CHEYENNE, Wyo. -- A C-130H equipped with a Modular Airborne Firefighting System landed without functioning nose gear at Hill Air Force Base, Utah. Almost 14 months later, on Oct. 13 that C-130H, tail number 1533, returned to its home at the Wyoming Air National Guard.

During an aerial firefighting mission over Utah, the crew, comprised of Guard, Reserve and active duty personnel, successfully landed the aircraft on a foam-covered runway without injury to the crew or damage to the runway when the nose landing gear failed to extend.

"The pilot made a smooth landing," said William Ferrell, a C-130 crew chief at Hill AFB and a member of the Crash Damage, Disabled and Recovery Team. "The only damage was to the underside of the aircraft."

According to sources at Hill AFB, Ferrell and eight others used a crane to lift the front of the aircraft, tow it to a maintenance area and secure it with an emergency nose landing gear extension, a process that took a little more than four hours.
Following a five-month investigation into the cause, it was determined that a broken support rod for the landing gear uplock actuator caused the failure. This damage eventually led to a fleet-wide inspection, which resulted in several other defective rods being detected.

Since that time, the C-130H has been at the 572nd Aircraft Maintenance Squadron, at Hill AFB, where the estimated $850,000 in damages caused by that landing were repaired.

Col. Steve Mehring, Air National Guard advisor to the commander at Hill AFB, said that this was a one-of-a-kind rebuild.

"A lot of creativity and ingenuity was needed since many of the C-130H structural parts that were needed are no longer made," said Mehring. "The team here did a tremendous amount of work to cross-reference parts from the current generation "J" model C-130 to find suitable parts that could be adapted. They also had to locally manufacture some parts from original blueprint drawings. It was akin to rebuilding a classic car."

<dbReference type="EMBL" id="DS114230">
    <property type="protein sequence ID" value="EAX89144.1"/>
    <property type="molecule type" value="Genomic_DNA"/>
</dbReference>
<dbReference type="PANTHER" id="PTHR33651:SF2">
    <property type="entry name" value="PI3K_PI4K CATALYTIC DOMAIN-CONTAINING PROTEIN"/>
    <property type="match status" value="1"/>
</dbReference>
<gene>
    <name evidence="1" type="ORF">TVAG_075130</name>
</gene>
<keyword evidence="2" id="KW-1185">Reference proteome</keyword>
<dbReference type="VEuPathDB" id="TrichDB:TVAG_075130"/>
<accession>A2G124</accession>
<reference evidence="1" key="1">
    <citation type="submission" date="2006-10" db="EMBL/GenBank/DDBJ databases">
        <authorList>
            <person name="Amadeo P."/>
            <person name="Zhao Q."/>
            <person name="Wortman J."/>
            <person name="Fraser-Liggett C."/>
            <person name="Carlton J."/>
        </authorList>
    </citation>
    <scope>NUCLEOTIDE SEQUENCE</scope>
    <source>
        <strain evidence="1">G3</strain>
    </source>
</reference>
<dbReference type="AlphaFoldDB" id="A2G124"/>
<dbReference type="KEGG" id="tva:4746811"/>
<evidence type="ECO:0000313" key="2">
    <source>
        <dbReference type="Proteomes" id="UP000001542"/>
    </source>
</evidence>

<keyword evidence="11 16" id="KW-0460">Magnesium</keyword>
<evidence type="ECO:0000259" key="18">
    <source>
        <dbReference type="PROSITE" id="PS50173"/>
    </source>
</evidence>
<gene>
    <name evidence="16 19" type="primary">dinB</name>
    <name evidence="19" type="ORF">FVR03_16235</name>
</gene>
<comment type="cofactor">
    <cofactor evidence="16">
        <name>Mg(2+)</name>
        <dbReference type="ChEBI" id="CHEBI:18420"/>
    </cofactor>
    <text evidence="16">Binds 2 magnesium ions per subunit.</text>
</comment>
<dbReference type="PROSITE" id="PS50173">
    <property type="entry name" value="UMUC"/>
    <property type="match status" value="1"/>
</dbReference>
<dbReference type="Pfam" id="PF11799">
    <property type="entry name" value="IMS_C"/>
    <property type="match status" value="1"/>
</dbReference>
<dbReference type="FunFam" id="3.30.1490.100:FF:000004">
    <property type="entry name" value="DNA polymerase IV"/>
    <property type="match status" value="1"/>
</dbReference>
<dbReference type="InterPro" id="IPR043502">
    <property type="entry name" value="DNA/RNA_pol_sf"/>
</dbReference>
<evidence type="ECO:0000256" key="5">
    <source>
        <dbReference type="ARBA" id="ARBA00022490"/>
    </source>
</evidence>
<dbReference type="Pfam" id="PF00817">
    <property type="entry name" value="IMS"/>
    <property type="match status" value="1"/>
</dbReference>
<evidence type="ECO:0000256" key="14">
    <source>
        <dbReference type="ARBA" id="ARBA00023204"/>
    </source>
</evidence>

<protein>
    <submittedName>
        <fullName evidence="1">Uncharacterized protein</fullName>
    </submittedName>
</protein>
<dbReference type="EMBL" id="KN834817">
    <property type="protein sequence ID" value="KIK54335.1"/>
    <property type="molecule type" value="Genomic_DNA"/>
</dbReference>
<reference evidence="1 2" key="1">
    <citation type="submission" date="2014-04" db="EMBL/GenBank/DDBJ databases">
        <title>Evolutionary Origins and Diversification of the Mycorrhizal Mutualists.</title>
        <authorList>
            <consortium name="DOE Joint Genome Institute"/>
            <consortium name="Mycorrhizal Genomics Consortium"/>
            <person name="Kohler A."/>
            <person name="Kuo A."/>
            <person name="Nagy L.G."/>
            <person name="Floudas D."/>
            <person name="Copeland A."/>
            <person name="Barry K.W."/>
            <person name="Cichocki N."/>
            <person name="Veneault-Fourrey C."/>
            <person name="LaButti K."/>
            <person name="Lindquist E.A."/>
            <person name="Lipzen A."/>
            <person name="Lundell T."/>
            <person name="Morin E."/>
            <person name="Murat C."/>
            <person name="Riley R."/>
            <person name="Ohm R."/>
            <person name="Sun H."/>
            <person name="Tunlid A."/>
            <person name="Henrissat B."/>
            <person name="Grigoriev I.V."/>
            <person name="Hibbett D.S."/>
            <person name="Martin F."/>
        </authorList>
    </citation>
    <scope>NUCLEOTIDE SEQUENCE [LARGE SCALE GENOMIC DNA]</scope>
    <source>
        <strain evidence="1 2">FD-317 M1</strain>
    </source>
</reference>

"That ($850,000) is fairly low when you consider it's a $37 million aircraft," said Maj Brett Goebel, the Wyoming Air National Guard navigator who was on the flight last August. "We now have another tail back, which means we are able to better accomplish our mission, which is always our top priority."

Lt. Col. Todd Davis, 153rd Aircraft Maintenance Squadron commander, said he was pleased with the timeline and quality of the repair.

"Getting 1533 back to flying required more than just maintenance crews," said Davis. "Funding for the repair funneled quickly from National Guard Bureau to Hill and the team did an amazing job. They reskinned everything on the bottom. It looks brand new, which is pretty good for an aircraft that is that 23 years old."

Goebel said the crew knew something was wrong with the nose gear as they were on approach to Hill last summer.

"After trouble-shooting for two-and-a-half hours, it became apparent we were not going to get a fix for our problem," said Goebel.

Along with Goebel, members of the crew that were able to successfully land the aircraft were Maj. Jack Berquist, aircraft commander; his co-pilot, Maj. Derik George; flight engineer Tech. Sgt. Damian Hoffmann; and load masters, Master Sgts. Brandon York and Christian Reese - all who received the Air Mobility Command Aircrew of Distinction Award for their efforts that day which resulted in no loss of life and minimal damage to a multi-million dollar airframe.